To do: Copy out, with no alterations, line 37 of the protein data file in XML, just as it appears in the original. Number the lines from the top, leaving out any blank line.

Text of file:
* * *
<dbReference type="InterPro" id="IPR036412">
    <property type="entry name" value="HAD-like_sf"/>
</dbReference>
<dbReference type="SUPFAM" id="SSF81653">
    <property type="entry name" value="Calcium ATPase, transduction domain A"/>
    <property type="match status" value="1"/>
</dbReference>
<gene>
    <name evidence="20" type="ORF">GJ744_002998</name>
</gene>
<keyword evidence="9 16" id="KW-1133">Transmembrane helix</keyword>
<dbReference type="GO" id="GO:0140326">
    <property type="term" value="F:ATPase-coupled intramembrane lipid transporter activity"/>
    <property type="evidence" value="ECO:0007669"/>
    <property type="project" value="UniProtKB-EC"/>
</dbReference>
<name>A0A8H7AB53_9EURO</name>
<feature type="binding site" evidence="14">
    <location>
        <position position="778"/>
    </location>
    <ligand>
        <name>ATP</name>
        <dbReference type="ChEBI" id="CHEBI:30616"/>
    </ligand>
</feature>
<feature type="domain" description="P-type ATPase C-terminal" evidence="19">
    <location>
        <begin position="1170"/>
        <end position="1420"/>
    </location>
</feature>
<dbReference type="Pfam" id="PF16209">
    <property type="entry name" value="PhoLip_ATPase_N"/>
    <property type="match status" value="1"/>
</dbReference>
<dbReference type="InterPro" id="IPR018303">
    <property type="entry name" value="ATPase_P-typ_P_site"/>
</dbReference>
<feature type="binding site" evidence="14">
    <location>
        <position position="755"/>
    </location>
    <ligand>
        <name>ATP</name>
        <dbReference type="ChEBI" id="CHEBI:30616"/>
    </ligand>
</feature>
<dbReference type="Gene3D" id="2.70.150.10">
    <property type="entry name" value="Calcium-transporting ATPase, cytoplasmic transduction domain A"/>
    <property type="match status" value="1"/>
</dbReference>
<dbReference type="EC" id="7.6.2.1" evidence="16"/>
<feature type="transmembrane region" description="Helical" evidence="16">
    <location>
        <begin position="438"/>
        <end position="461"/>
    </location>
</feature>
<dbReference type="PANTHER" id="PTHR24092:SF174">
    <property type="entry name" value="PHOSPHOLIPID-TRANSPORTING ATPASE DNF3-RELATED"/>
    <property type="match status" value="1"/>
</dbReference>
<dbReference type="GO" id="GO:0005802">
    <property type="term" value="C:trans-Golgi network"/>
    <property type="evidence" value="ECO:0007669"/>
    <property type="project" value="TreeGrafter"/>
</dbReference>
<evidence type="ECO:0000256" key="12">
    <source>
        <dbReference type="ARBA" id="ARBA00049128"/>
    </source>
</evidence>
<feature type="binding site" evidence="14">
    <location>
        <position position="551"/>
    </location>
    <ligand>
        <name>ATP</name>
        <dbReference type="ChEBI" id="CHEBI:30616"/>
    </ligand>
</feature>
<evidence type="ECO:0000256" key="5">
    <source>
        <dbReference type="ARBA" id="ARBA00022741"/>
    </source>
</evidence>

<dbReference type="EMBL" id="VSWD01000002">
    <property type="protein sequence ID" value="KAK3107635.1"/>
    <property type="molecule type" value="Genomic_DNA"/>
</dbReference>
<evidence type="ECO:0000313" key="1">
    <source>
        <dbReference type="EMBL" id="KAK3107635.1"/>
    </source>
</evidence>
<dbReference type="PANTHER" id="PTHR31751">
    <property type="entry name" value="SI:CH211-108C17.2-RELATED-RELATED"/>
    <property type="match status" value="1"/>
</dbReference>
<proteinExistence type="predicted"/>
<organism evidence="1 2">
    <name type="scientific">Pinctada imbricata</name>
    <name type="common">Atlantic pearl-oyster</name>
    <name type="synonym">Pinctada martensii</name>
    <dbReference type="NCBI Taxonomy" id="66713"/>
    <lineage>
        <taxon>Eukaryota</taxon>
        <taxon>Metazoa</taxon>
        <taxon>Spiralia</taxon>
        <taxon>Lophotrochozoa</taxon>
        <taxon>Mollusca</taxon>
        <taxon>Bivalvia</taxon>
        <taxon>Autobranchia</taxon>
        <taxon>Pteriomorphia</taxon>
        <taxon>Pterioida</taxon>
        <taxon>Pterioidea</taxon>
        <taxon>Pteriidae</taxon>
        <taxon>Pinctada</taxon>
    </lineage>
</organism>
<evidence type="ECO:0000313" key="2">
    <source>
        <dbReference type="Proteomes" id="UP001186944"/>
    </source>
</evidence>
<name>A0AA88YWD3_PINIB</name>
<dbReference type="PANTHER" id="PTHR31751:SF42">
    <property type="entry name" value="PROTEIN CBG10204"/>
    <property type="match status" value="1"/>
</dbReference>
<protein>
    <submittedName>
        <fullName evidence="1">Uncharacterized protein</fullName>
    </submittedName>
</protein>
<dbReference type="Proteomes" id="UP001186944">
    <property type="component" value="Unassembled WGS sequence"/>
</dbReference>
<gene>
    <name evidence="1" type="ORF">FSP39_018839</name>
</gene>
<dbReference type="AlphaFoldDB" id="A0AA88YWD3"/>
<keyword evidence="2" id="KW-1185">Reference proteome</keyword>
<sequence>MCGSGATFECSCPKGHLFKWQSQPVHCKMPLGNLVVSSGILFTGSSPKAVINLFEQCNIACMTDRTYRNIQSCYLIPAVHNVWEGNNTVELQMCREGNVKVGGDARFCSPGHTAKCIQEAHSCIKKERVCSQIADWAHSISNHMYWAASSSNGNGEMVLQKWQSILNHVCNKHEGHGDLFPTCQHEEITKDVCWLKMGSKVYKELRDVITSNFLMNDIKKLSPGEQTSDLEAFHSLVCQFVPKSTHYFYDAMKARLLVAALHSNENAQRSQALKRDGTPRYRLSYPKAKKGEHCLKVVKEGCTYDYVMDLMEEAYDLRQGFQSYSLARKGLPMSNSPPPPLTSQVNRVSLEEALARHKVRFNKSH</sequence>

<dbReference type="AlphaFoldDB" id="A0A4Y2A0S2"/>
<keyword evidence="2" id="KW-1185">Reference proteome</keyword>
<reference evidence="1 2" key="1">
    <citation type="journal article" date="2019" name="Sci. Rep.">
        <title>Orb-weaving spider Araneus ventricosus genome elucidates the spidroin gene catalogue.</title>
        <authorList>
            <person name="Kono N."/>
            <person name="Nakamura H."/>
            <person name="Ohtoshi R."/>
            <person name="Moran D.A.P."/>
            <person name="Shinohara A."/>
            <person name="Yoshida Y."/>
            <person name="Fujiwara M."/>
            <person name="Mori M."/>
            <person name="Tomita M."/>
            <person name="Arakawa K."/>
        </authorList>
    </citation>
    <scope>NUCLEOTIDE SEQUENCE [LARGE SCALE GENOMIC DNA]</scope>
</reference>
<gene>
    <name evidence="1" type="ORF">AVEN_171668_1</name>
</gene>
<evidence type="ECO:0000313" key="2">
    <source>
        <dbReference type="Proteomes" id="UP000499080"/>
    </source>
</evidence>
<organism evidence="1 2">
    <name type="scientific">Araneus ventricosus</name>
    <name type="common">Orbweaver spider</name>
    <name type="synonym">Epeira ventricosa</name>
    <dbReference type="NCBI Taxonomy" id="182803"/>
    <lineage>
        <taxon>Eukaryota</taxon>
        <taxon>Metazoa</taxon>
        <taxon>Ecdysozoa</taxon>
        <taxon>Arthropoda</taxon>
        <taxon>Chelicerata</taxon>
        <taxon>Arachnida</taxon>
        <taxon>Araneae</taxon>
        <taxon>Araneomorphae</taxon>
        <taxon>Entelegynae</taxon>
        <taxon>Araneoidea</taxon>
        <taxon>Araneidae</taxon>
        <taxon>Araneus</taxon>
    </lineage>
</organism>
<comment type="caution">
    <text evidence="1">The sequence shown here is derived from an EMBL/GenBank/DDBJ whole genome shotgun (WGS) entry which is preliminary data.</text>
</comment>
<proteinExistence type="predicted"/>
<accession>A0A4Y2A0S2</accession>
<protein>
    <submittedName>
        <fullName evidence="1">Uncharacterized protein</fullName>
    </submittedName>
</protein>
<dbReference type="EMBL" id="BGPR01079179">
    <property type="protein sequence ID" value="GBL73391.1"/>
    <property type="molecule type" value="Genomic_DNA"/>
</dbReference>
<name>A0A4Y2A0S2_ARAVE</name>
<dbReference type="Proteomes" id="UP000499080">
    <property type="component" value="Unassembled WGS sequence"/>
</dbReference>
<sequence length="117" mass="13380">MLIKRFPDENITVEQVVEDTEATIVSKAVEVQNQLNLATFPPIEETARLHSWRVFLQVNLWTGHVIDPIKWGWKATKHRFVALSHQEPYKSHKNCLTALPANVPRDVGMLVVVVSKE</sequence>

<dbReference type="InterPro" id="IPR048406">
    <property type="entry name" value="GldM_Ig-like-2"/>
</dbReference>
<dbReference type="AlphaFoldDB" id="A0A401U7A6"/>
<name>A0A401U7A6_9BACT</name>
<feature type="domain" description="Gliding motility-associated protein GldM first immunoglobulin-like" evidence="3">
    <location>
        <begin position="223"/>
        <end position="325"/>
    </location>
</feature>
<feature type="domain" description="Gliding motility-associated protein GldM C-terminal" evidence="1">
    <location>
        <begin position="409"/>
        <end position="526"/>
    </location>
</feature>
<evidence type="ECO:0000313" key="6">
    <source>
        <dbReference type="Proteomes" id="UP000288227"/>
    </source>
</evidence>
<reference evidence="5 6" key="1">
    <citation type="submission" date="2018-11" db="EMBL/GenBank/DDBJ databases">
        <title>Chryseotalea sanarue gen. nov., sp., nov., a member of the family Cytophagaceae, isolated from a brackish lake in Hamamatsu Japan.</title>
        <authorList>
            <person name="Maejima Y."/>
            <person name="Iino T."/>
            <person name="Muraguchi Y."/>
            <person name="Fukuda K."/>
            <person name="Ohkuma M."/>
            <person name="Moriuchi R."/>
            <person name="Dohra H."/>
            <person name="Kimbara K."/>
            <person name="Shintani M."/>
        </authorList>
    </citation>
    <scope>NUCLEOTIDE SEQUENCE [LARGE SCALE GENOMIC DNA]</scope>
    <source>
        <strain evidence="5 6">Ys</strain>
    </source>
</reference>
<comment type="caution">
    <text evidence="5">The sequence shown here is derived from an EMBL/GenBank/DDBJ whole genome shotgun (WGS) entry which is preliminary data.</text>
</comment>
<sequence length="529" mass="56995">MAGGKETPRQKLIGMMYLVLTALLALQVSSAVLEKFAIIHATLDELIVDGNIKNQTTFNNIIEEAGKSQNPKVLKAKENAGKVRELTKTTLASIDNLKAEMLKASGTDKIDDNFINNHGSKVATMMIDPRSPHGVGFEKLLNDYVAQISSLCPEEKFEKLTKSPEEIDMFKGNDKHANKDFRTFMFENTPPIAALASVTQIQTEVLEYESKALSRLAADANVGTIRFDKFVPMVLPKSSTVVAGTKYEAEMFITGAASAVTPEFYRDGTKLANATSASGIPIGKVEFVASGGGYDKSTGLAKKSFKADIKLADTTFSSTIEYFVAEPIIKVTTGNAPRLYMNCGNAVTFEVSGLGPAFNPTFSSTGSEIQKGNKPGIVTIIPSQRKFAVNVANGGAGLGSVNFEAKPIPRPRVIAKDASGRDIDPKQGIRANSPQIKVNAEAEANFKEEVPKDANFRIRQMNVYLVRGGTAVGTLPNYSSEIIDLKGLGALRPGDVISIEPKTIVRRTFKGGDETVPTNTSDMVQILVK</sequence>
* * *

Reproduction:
<dbReference type="InterPro" id="IPR018303">